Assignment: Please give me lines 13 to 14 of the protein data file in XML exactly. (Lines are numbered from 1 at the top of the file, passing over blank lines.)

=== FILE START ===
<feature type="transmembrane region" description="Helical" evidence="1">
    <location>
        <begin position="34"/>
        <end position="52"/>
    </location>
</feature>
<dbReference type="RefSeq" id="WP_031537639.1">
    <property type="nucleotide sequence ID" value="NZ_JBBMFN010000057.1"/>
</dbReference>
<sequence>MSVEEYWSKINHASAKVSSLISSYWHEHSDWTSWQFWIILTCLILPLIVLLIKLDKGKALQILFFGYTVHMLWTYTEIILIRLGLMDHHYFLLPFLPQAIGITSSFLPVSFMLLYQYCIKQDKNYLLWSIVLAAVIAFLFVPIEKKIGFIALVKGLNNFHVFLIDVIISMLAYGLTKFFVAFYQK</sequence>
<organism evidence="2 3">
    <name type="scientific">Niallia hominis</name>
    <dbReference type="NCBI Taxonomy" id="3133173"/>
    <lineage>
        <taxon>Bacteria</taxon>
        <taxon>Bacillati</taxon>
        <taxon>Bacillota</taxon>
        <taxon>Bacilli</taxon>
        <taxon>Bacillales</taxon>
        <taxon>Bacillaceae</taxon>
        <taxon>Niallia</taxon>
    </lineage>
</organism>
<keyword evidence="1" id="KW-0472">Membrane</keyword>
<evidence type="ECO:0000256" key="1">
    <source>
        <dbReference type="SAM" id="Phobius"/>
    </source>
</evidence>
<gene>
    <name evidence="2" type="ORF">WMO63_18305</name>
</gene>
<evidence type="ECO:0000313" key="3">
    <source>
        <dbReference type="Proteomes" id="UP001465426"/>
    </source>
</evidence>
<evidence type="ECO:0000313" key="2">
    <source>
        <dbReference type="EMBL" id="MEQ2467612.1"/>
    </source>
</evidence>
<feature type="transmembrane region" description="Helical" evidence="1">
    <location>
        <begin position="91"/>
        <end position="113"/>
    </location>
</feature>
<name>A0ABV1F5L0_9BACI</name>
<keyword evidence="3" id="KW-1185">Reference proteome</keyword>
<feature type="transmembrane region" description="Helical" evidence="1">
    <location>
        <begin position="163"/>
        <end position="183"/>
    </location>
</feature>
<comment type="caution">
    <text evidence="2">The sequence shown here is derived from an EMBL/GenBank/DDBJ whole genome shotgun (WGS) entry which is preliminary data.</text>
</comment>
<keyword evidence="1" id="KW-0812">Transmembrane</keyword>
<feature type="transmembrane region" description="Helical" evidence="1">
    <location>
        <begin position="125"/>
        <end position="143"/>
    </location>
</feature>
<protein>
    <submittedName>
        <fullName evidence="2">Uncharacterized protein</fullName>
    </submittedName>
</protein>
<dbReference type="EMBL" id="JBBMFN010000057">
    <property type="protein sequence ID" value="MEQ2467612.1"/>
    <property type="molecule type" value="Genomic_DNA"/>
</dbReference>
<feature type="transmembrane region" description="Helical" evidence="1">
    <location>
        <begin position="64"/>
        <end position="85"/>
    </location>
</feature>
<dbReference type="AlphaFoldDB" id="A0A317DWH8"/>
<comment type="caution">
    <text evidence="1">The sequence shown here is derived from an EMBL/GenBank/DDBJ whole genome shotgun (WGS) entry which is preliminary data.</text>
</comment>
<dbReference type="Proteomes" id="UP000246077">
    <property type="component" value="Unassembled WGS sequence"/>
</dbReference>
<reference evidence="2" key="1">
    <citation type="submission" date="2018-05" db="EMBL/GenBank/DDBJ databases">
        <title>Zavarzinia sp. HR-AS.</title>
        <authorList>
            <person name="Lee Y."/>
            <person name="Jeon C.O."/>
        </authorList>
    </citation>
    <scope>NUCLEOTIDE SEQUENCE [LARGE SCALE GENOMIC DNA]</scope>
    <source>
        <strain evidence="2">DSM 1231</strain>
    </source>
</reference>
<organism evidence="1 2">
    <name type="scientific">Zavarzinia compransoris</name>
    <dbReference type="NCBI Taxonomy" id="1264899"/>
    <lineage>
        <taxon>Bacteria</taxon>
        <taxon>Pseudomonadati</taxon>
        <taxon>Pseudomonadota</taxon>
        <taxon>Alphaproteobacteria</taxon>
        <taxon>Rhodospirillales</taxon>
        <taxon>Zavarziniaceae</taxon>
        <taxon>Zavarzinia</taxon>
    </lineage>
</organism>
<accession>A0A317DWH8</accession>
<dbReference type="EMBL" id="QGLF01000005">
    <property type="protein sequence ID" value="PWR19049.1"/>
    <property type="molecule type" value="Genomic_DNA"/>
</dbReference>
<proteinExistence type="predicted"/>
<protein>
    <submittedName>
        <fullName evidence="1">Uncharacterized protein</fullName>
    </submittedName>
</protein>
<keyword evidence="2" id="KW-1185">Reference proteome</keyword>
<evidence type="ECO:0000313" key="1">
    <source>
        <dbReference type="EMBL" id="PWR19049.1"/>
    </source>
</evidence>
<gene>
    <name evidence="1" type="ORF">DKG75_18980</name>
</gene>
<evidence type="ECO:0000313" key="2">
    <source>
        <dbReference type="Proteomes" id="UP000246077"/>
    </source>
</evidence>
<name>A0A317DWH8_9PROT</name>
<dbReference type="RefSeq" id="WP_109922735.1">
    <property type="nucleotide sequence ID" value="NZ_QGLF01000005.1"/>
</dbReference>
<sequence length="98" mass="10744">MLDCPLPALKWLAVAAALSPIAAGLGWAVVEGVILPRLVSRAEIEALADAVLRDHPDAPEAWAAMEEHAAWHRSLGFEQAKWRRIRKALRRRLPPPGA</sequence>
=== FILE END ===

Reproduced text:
    <dbReference type="NCBI Taxonomy" id="3133173"/>
    <lineage>